Dangerous Speech

I had a “discussion” recently with a friend who describes himself as a “proud supporter of Donald Trump” concerning the NFL protests. Not wanting to have the conversation devolve into yet another experience of parallel conversations, I tried to keep it simple: the players have a 1st Amendment right to protest. The response was unexpected. Some of it was the usual diversionary blather about dishonoring the military, sacrifices of patriots, etc., etc.

I kept reminding him that the 1st Amendment applies, even then. Ultimately, he voiced what I believe is really behind the agenda of Trump in creating the controversy. He said “the 1st Amendment shouldn’t apply to the flag.” That was the first disappointment – the realization that this intelligent man, who had heroically served in the military, reflected a substantial number of Americans who define their patriotism in direct opposition to the values that have defined being American for centuries, not to mention the oath he swore to defend the Constitution. Trump clearly wants to attack the freedom of the critical press – of free speech – using Stalinist phrases to describe them as “the enemy of the people” and threatening to put them out of business. His ignorance or disrespect for the Constitution is being blindly mirrored by his followers who believe only their version of patriotism is true and acceptable. Then came the second disappointment.

Trump followers not only mirror his disrespect for the Constitution, they mirror his pathological and personal attacks on anyone who disagrees, or is critical. You cannot have a conversation with a Trump follower on the merits of the issue. If you present a logical challenge to their argument, it quickly becomes a personal attack. In this instance, my friend began cursing at me and said “if you hate America so much, why don’t you leave it?”. It genuinely surprised me. The only thing I had argued was that the Constitution guaranteed their right to protest. I think that because he had been deceived into believing that the protest was against the flag (the players’ protest is for criminal justice reform) and that if anyone protested the flag (or defended the rights of those protesters), then they must hate America. Defending free speech now means hating America? That is what they are saying to us. This is a fundamental socio-political change and a very disturbing one. The kind that leads to civil unrest.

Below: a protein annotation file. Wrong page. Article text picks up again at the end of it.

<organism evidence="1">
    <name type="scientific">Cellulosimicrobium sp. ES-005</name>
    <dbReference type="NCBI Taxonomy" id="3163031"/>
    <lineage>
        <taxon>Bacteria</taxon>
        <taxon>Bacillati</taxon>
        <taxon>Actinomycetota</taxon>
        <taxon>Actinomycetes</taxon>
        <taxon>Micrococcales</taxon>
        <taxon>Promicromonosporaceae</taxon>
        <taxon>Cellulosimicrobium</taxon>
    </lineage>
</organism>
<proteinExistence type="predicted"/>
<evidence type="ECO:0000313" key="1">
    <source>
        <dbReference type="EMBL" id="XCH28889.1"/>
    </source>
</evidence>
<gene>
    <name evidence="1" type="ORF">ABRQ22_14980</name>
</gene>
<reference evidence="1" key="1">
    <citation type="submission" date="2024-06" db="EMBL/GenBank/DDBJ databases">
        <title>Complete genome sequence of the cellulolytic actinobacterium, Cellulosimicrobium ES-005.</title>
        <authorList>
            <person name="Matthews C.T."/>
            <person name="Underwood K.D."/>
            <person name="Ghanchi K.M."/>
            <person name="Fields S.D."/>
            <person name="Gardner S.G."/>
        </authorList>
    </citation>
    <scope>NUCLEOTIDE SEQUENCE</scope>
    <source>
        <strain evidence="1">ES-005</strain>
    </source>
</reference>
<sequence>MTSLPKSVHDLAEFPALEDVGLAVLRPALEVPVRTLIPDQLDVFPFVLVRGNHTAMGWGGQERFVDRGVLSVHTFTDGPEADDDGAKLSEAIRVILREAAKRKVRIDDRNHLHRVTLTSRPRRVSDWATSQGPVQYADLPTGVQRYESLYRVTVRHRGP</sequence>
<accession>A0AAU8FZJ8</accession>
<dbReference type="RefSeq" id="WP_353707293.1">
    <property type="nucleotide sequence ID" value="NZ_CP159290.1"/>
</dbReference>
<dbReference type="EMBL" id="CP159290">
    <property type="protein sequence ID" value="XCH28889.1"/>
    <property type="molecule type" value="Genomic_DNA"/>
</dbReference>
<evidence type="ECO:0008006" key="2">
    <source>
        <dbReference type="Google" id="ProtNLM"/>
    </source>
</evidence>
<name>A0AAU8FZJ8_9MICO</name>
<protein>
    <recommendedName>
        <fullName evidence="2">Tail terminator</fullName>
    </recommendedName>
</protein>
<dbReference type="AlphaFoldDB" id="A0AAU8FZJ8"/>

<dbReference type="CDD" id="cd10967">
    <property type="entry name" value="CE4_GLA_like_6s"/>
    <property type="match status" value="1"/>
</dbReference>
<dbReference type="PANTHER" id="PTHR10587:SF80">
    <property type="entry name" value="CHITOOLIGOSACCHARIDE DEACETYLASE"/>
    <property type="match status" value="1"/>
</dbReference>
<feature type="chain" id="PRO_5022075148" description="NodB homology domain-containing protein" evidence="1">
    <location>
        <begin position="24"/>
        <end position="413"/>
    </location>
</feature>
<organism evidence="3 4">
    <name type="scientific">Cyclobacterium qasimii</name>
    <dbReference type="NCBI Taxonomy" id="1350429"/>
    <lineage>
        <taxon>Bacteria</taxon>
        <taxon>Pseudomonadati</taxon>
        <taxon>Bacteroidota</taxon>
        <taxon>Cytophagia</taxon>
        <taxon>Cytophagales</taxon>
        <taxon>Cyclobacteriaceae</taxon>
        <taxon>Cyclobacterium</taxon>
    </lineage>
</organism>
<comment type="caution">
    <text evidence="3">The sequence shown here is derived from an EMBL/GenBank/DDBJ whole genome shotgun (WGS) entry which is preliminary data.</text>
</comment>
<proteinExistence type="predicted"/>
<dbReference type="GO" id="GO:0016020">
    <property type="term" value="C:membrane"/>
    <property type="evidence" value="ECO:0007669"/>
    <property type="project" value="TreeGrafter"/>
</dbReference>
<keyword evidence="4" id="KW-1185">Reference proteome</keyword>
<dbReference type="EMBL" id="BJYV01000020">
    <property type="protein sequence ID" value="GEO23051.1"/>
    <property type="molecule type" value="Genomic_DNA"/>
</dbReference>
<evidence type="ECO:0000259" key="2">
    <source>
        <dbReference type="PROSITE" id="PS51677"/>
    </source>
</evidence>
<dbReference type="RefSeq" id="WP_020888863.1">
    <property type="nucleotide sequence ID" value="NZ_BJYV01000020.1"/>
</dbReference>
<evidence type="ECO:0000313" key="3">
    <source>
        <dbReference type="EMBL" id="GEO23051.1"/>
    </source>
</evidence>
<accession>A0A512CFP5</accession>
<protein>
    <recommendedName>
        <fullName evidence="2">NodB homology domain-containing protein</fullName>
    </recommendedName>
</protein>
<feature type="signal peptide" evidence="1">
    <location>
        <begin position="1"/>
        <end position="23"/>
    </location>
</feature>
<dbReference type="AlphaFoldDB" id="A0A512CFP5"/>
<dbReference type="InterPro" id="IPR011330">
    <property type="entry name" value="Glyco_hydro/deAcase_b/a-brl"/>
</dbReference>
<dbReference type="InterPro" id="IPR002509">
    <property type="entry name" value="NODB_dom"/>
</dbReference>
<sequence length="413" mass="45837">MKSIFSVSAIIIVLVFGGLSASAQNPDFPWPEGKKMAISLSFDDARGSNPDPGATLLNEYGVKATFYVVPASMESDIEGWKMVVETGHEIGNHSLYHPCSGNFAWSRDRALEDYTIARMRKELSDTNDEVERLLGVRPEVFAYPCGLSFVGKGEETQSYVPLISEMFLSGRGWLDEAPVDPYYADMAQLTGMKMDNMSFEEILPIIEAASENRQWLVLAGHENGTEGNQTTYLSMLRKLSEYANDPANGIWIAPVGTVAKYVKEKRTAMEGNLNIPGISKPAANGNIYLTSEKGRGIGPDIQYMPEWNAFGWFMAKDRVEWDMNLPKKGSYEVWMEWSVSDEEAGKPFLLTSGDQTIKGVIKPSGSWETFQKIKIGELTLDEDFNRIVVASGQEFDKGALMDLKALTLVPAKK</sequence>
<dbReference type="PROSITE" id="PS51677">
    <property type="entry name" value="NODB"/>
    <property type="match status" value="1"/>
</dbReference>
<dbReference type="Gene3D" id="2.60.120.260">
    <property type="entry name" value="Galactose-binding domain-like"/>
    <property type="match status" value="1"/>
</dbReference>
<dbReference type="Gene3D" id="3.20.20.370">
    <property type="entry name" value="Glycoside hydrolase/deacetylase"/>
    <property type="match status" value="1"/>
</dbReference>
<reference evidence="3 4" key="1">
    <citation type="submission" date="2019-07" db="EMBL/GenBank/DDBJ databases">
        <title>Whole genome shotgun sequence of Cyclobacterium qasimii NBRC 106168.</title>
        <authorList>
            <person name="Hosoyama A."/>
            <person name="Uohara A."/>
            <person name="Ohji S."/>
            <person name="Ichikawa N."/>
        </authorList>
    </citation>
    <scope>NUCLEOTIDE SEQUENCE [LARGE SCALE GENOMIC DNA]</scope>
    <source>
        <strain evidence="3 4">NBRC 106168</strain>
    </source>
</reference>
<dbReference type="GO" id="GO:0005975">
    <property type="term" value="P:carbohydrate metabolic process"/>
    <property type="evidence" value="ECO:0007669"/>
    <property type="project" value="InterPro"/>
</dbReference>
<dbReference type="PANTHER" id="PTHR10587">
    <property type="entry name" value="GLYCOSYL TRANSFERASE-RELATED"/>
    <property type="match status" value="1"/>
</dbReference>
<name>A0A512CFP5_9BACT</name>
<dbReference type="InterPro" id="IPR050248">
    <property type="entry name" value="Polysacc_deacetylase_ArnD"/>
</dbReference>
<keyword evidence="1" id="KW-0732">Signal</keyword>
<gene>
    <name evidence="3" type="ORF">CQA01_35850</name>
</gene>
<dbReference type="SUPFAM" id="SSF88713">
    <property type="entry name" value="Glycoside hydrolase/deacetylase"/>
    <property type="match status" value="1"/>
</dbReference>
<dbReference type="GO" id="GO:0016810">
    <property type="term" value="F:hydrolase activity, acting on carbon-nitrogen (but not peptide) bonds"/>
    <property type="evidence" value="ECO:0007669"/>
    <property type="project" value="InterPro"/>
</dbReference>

There are two kinds of America’s evolving now, split apart by a divisive demagogue in the White House and mutating quickly apart. One America is the “love it my way or leave it” America. They shroud themselves with the symbols and ornaments of patriotism: the flag, solemn postures during the national anthem and standing ovations at ball games for veterans. They are the cult of the “America First.” Freedom has a cost – it must be the way they define it. It is an emotional patriotism devoid of substance and knowledge or appreciation of the Constitution. You must stand when they want you to stand, shut up when you disagree, never criticize Trump. Ironically, the same “America first” Americans are now beginning to suggest that colluding with the Russians to win an election is acceptable (e.g. Sean Hannity), further illustrating the schizophrenic nature of Trumpism. The other America is confused and reeling from that movement. Nearly all Americans (including NFL players) love America and are loyal. So, they find things like burning the flag or dishonoring the sacrifices of veterans disagreeable. Yet they are also Americans who believe in the principles of the Constitution and are faithful to them. We feel uncomfortable being on the side of defending acts that we would not do, or defending media that we find objectionable, but know that real loyalty… real patriotism is standing with the Constitution and not with a demagogue who happens to be President.

Perhaps the consolation is in knowing that defending the rights of people to free speech, even that speech which we deplore, is the true meaning of patriotism. Remember the phrase oft cited reflecting the intent of our Founding Fathers, the quote from Voltaire “I disapprove of what you say, but will defend with my life your right to say it.”


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